If you have a child or teen who misbehaves, the holidays can be a source of infinite stress and anxiety. Your individual expectations of the holidays can be seriously at odds: you expect to have a nice, shared time with your whole family and maybe attend some larger family gatherings; they expect to get every gift they demand, and they intend to spend their school break staying up late, sleeping in, and playing video games. The resulting holiday season can be filled with tantrums, obnoxious behavior, and lots of yelling and screaming.

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Poor Hygiene in Children: My Kid Stinks-Help!

Poor Hygiene in Children: My Kid Stinks-Help!

“My kid is such a pig! I can’t take it anymore!”
Every day we talk to parents on the Parental Support Line whose kids won’t shower or brush their teeth for days—or weeks—on end. Maybe your child refuses to put on deodorant or wash his face. Perhaps your daughter wears the same lived-in clothes every day and rarely brushes (or shampoos) her hair. If this sounds like your child or teen, you are not alone. It’s incredibly frustrating to deal with a kid who is refusing to take care of him or herself. And many parents feel very strongly that their child’s hygiene is a reflection on their parenting. They say, “I just can’t let her leave the house like that!” This is a natural response. It’s also normal for kids to go through phases during which keeping up with hygiene can be really challenging, particularly during the beginning of puberty. So what’s a parent to do? Read on for more information and ideas that will help.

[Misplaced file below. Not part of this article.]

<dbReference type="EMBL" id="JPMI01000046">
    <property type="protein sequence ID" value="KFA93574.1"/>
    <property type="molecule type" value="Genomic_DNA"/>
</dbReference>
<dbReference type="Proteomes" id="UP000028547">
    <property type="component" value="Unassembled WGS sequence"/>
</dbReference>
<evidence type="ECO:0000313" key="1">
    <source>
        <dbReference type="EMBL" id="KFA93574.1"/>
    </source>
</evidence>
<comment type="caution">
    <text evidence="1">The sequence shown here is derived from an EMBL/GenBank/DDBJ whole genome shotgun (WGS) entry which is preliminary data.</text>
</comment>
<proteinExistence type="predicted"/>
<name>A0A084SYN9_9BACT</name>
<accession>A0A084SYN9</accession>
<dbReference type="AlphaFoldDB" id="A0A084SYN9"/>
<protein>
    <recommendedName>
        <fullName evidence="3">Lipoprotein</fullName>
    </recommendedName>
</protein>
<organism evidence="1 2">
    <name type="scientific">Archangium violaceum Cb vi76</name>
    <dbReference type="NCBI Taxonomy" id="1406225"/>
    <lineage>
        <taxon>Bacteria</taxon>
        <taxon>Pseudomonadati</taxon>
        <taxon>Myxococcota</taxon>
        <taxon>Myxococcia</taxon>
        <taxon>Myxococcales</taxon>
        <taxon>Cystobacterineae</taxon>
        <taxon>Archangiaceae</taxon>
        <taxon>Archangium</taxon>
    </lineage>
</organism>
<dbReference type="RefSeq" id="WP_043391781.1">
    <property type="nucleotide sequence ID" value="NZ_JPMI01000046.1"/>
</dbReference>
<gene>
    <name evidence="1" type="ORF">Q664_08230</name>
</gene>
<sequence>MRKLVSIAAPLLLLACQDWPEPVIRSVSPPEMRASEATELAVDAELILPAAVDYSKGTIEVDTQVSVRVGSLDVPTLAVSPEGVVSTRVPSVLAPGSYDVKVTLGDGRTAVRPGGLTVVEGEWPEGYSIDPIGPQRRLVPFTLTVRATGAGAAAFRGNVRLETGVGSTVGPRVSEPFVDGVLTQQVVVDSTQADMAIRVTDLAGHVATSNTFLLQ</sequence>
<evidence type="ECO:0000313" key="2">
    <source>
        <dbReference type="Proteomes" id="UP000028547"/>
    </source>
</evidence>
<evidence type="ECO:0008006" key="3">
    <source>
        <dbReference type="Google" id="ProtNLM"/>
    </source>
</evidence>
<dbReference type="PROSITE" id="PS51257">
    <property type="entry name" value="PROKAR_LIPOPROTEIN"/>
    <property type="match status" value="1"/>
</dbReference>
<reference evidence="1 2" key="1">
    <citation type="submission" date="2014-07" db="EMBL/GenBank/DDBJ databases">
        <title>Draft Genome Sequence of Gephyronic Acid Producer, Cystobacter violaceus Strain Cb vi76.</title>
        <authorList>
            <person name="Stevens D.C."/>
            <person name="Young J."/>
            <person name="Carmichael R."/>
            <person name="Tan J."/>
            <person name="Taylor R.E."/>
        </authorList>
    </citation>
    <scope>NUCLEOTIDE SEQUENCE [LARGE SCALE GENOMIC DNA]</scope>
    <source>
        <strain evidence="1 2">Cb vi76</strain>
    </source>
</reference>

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Teenage Boot Camps, Wilderness Programs and Military Schools: Are They Effective?

Teenage Boot Camps, Wilderness Programs and Military Schools: Are They Effective?

When you have a defiant, out-of-control teen, the idea of sending him to a boot camp or wilderness experience program can sound attractive—and also scary. Perhaps you’ve heard some amazing stories, with claims of wildly successful, life-saving results. On the other hand, you’ve probably also heard the horror stories: allegations of abuse and mistreatment that have, in some tragic cases, resulted in injury and death. This, coupled with the fact that sending your child away is heartbreaking and difficult, makes it the hardest decision a parent ever has to make.

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9 Back to School Behavior Tips:
How to Set Up a Structure That Works

9 Back to School Behavior Tips: How to Set Up a Structure That Works

It’s that time again—all around us, TV ads and store posters depict happy children and teens in back–to–school mode. But if the thought of your child starting school fills you with dread, you’re not alone. Right now, thousands of parents across the country are asking themselves, “How am I going to get my child up on time, get him to do his homework and make sure he stays out of trouble this year?” Janet Lehman, MSW tells you how to establish structure in your house before the school year starts—and what to do if you haven’t.

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Restless and Bored: How to Use Structure to Keep Your Child from Getting into Trouble This Summer